Ascolane Olives

By / Food / August 2nd, 2013 / 1

Here’s a wonderfully delicious treat that looks a lot more difficult to make than it actually is. Ascolane Olives are olives stuffed, breaded and deep-fried. The ‘Ascolane’ refers to the region in which they were invented, and in which these types of olives are grown. Ascoli Piceno is in Le Marche, but these olive trees and this stuffed olive snack and appetizer are also found throughout Abruzzi, too. Ascolane olives are green, large and softer than other types of olives. I’m not sure of the process of preparing these olives for eating, but I’m almost positive they’re not brined. If they were, that vinegar taste would come through. Instead the combined flavours of the breading, olive and stuffing are what shine through. The stuffing can be made from meat, seafood or just vegetables, depending entirely on the cook’s preference.

I had a craving for these little bites recently and decided to try to re-create them. The first obstacle I ran into was finding the olives, themselves. I can’t say that Ascolane olives aren’t to be found anywhere in Canada, but I certainly couldn’t find any in my general area. I tried using brined, pitted green olives for my first batch. Unfortunately, the brininess came through loud and clear, obliterating any other flavours. So, for my second attempt, I bought canned pitted olives that were sealed in water. The second obstacle I ran into was that the grocery store I went to was completely out of green olives. No problem. Even though traditionally, green olives are always used, I decided to try using the black ones. Given that these were packed in water, I didn’t have to worry about a strong taste overwhelming any of the other ingredients.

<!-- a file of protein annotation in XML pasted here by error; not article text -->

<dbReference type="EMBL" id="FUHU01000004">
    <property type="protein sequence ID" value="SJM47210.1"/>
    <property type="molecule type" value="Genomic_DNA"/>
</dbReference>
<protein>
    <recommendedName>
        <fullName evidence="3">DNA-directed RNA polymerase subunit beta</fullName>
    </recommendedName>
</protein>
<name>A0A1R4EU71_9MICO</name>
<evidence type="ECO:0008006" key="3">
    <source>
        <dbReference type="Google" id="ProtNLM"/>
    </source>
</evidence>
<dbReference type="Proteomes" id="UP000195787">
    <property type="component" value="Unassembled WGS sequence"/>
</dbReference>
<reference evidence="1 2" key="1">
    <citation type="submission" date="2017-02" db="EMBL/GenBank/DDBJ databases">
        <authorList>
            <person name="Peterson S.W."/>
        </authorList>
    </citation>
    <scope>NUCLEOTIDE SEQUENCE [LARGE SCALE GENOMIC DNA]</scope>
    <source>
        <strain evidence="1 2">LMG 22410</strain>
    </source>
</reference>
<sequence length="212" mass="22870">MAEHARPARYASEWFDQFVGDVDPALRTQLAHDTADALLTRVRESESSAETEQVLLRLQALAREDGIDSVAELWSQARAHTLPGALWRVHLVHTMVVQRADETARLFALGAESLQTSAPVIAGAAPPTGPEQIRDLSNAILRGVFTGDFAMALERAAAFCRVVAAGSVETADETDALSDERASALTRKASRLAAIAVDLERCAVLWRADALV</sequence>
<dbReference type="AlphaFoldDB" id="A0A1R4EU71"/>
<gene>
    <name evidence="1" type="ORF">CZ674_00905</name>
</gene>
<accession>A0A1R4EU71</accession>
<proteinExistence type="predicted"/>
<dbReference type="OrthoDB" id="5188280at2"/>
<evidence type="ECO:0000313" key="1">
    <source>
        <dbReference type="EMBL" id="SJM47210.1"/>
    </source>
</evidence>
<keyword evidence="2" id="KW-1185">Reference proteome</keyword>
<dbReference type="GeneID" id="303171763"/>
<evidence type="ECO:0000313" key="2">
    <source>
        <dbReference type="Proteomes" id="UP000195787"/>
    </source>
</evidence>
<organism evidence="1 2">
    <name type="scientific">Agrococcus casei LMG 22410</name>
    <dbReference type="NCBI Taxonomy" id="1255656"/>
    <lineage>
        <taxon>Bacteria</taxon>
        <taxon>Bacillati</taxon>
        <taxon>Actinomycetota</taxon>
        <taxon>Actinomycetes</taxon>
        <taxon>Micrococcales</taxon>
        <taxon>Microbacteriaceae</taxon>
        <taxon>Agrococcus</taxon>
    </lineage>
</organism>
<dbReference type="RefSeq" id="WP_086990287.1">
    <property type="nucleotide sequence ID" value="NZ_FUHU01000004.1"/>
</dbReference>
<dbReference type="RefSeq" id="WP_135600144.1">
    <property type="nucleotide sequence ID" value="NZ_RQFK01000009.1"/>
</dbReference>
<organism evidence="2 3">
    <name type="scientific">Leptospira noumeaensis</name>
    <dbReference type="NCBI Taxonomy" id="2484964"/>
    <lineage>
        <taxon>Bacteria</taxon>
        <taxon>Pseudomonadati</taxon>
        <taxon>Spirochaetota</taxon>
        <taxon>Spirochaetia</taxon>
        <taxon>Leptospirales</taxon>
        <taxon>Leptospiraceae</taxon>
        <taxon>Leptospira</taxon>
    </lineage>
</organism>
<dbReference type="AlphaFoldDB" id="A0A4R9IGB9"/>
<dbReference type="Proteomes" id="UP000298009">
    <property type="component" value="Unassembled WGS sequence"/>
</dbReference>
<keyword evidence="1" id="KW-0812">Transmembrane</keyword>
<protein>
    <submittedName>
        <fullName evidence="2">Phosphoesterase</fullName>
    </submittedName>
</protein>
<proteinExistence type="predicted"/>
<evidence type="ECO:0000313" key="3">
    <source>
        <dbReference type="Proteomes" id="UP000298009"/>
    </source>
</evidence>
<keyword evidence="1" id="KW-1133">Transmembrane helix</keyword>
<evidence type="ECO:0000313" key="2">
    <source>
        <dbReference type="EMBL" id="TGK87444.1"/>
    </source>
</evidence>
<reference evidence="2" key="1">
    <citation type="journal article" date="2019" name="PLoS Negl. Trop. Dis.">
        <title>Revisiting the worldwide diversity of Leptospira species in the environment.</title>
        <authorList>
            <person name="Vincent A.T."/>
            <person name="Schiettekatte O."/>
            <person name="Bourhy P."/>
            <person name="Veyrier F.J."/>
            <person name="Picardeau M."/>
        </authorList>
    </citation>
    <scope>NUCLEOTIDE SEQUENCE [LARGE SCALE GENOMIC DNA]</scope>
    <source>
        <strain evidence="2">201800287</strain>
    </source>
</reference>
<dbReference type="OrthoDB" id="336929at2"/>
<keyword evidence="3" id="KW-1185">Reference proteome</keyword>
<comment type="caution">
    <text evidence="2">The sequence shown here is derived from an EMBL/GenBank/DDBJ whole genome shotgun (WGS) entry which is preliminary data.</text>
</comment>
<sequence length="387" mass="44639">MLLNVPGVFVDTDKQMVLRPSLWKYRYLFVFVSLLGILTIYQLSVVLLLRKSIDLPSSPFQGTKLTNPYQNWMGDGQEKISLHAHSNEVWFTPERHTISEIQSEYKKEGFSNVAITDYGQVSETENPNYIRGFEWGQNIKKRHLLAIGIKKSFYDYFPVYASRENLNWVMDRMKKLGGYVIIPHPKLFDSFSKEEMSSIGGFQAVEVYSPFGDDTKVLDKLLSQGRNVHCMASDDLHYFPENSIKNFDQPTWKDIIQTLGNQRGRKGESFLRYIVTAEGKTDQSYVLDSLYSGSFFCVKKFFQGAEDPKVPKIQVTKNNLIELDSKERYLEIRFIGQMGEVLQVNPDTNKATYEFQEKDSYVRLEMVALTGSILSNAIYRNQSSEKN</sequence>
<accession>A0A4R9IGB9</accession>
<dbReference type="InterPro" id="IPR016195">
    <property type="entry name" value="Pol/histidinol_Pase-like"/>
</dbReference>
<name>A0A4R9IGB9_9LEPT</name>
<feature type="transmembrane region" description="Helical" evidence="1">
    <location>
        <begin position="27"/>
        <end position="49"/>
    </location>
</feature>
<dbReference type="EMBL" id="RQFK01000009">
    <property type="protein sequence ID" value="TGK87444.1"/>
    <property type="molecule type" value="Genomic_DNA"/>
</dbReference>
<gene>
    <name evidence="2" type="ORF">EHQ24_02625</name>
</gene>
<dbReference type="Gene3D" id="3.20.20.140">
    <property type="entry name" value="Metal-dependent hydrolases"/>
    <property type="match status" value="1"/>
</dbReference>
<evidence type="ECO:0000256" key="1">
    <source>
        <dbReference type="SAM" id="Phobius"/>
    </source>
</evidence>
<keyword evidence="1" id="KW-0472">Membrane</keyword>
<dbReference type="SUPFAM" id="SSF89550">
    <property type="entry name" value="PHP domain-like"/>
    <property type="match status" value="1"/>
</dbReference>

I trolled the Italian recipe websites to get some inkling into what might go into the filling. I discovered that there are as many variations to the filling as there are recipes. So, although I’ve given you a recipe below (tweaked to my own tastes), feel free to make it your own.

In the end, the ones I made weren’t quite like those I had in Italy. But, they were very tasty nonetheless. Winners, I’d say. I will definitely make these again anytime I have company or when I happen to need some great travelling food. The only change I’d make next time is to try using green olives.

One tip: The Ascolane olives you find in Italy, whether at a restaurant, food truck or in someone’s home, have been pitted in a very particular way. Cook’s across the pond prefer to pare away the olive from the pit. By doing it that way, the olives end up in a spiral shape, making stuffing them considerably easier. I chose to use pitted olives. Then I slit each one down the side, opened the olives carefully and stuffed them. I found that it was actually a very quick production.

Ascolane Olives

Rating: 51

This recipe makes a lot! Buy many cans of olives, or make patties with the remaining filling.


  • 3 tbsp olive oil
  • 100g beef
  • 100g veal
  • 100g chicken
  • 1/2 onions, chopped
  • 1 carrot, chopped
  • 1 celery stalk, chopped
  • Salt
  • 1 cup white wine
  • Pinch cloves
  • Pinch nutmeg
  • Zest from half a lemon
  • 1 egg
  • 30g bread crumbs
  • Flour
  • Egg
  • Bread Crumbs
  • Pitted Green Olives
  • Oil for deep-frying


  1. Heat olive oil. Sauté beef, veal and chicken. Add onions, carrot and celery. Season with salt. Once the meat has browned and vegetables have softened. Add wine, and simmer until reduced by half. Pour meat mixture into a meat grinder or food processor. Process until the mixture has turned into a paste.
  2. Remove paste to a bowl. Add cloves, nutmeg, lemon zest, egg and bread crumbs. Stir until well combined.
  3. Place flour, egg and bread crumbs into 3 separate bowls.
  4. Prepare olives by cutting a slit from top to bottom, so that the olive can be opened easily.
  5. Pinch a bit of filling with fingers. Carefully stuff each olive; set aside.
  6. Once all the olives have been stuffed, roll each one first into the flour, then into the egg and finally into the bread crumbs; set aside.
  7. Once all the olives have been prepared, drop a few at a time into hot oil. Fry for 2-4 minutes, until olives are very lightly browned. Drain on paper towels. Enjoy warm or cold.

Rosemary Mantini has always loved words. When she isn't working as the Associate Editor at Tidings Magazine, she's helping others achieve their writing dreams, and sometimes she even relaxes with a good book and a glass of wine.

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